Alabama, Alaska, Arizona, California, Colorado, Connecticut, Florida, Georgia, Hawaii, Illinois, Indiana, Iowa, Kansas, Kentucky, Maine, Maryland, Massachusetts, Michigan, Missouri, Nebraska, New Hampshire, New Jersey, New Mexico, New York, Pennsylvania, Rhode Island, South Carolina, South Dakota, Tennessee, Virginia, Washington, West Virginia, and Wisconsin


Mike Parson (R-MO): “Business leaders estimate that lack of early learning programs is costing our state over $1 billion dollars annually. AND over 85 percent of Missourians believe early childhood learning supports a child’s success, parents’ success, and business success. But today, we have the capacity to serve just 39 percent of Missouri children in licensed facilities. It’s time for change.” 

Andy Beshear (D-KY): We are rightfully concerned about learning loss. So, we should address it where it begins. In the last academic year, only 46% of kindergartners were considered kindergarten-ready. Instituting universal pre-K the right way … means investing in both pre-K and our child-care providers.”

Eric Holcomb (R-IN): “We must expand our child care workforce to help working moms and dads in Indiana.”

Tony Evers (D-WI): “Wisconsin faces a looming child care crisis—costs to working families are skyrocketing, we don’t have enough child care providers, and the providers we have are struggling to keep the lights on. And the effects are intuitive—if a kid no longer has child care or a parent can’t afford it, someone’s going to have to stay home with them. Folks, lack of accessible, affordable child care is a statewide workforce issue.”

Laura Kelly (D-KS): “We also provided tax credits to make it easier for businesses to provide child care for their employees. But we still have so much more to do.”          

Jim Justice (R-WV): “I’m proposing a Child and Dependent Care Tax Credit where folks that are struggling with daycare can at least write them off your taxes against your revenue. We need this and we need this very badly and we need it right now.”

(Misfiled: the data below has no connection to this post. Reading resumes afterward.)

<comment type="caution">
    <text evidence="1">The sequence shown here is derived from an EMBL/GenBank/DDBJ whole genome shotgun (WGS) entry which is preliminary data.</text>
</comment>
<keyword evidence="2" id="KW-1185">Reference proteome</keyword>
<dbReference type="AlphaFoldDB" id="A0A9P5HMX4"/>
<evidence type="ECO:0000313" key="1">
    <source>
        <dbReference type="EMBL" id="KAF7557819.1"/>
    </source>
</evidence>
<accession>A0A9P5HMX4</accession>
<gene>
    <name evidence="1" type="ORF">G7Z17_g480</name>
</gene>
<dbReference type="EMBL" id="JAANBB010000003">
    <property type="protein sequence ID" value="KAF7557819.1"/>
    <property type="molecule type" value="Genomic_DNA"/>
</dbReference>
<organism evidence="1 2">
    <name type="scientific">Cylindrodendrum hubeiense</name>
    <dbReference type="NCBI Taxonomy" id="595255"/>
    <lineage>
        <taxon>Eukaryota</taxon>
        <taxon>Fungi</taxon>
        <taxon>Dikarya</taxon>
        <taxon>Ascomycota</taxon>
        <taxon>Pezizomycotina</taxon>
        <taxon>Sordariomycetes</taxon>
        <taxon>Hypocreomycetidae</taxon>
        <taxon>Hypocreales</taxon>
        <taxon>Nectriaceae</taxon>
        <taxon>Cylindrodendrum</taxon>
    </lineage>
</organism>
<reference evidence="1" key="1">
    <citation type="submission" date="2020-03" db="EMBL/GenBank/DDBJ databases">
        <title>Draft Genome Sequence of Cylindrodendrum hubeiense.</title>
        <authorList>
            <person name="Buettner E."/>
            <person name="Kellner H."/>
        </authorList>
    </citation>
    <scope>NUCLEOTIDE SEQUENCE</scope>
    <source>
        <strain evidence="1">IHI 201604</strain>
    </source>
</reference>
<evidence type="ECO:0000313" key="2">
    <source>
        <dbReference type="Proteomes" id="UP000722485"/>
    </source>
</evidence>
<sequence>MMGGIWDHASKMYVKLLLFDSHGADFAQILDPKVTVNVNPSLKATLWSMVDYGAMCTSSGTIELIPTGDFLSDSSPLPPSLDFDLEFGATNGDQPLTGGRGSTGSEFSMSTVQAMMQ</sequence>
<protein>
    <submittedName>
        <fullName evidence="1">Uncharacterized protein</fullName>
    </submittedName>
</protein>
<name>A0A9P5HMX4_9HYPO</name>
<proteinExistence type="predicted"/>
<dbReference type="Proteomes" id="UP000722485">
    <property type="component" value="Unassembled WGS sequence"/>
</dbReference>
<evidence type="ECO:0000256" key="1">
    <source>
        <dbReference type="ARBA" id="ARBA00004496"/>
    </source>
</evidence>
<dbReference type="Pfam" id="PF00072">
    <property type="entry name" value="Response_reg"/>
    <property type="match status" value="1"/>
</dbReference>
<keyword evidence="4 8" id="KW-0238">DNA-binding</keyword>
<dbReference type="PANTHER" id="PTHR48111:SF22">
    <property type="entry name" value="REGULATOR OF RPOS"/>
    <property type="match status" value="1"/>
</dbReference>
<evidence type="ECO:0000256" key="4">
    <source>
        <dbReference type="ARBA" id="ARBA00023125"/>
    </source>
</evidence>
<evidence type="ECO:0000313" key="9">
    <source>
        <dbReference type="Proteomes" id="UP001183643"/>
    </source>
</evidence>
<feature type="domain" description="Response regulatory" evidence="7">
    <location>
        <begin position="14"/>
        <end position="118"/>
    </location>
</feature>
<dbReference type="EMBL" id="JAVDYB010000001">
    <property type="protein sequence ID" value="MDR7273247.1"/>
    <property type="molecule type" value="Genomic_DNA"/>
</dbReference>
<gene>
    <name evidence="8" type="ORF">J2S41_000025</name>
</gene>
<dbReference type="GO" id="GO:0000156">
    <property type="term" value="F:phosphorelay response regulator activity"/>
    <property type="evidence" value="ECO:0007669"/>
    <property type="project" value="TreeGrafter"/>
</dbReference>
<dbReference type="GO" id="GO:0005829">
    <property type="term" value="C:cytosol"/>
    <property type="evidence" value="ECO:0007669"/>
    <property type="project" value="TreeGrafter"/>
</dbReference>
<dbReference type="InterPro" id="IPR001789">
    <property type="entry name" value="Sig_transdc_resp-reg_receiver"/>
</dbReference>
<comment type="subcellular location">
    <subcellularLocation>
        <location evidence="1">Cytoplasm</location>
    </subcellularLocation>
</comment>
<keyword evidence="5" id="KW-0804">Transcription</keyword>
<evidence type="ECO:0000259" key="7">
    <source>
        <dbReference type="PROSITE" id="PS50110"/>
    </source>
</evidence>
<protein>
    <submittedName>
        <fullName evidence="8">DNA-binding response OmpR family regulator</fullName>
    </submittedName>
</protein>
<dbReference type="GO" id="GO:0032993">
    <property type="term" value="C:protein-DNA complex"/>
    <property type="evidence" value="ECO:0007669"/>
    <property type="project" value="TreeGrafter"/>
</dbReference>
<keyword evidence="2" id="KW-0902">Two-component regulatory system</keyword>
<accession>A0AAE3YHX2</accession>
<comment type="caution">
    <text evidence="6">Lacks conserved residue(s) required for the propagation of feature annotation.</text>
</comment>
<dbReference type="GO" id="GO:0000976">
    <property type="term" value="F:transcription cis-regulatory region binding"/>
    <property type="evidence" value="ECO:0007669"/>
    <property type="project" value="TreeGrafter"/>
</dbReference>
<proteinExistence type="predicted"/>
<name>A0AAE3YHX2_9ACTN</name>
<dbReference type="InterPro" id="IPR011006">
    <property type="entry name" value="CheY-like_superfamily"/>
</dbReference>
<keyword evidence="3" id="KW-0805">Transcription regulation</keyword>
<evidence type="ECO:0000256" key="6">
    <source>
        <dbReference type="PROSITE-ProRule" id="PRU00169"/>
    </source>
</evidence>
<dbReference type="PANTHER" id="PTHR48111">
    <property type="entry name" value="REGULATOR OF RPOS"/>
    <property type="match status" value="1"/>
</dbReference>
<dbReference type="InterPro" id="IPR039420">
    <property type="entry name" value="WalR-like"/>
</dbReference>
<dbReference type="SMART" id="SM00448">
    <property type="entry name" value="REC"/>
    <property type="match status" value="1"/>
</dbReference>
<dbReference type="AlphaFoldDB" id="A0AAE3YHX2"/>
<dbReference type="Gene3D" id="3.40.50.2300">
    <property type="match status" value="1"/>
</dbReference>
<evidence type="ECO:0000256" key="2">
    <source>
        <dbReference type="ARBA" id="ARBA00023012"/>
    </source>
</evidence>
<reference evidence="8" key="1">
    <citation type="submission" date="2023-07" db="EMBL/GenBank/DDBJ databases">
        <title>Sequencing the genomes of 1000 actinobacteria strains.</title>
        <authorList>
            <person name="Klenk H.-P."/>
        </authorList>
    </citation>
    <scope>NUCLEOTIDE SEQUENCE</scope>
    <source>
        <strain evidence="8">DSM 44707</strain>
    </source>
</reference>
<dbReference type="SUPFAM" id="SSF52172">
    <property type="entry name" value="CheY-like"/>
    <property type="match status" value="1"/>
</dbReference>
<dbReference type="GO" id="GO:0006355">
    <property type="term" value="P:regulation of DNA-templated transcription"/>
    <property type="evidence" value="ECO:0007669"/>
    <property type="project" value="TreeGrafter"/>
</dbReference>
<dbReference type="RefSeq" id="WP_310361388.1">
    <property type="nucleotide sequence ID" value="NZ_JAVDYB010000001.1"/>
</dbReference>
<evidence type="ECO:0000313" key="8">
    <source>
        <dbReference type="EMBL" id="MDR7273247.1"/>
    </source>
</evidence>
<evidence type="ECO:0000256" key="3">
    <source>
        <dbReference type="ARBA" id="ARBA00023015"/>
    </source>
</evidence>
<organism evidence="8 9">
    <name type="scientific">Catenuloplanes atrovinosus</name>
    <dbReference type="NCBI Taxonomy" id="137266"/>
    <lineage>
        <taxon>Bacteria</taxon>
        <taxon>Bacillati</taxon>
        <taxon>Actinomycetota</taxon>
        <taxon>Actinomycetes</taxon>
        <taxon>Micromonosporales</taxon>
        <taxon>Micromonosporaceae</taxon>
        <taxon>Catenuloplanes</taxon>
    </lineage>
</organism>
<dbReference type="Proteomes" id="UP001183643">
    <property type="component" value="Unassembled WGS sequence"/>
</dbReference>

Maura Healey (D-MA): “Housing is the biggest item in most family budgets – unless, of course, you have kids in child care. Costs have been too high for too long, while providers and care workers have been barely hanging on.”


Ensuring that more families have access to affordable, quality care options for their children will take a full range of partnerships at the government, employer, and community level.

The federal government plays a leading role in supporting the nation’s child care and early learning sector. Federal funding provides the backbone for core child care programs like the Child Care and Development Block Grant (CCDGB) and Head Start. At the same time, the federal tax code contains provisions to help offset the high cost of child care for working families. Both funding and tax provisions, however, need to be strengthened to reach more working parents and young children while supporting economic stability across the country.


It’s important that this continues to be an issue that cuts across both state and federal policy. Working families need quality, affordable child care. Businesses rely on parents having options accessible to them so they can go to work. As Governors and states continue to explore solutions, Congress should pursue all available federal options to help ease the burden of the skyrocketing cost of child care on working families.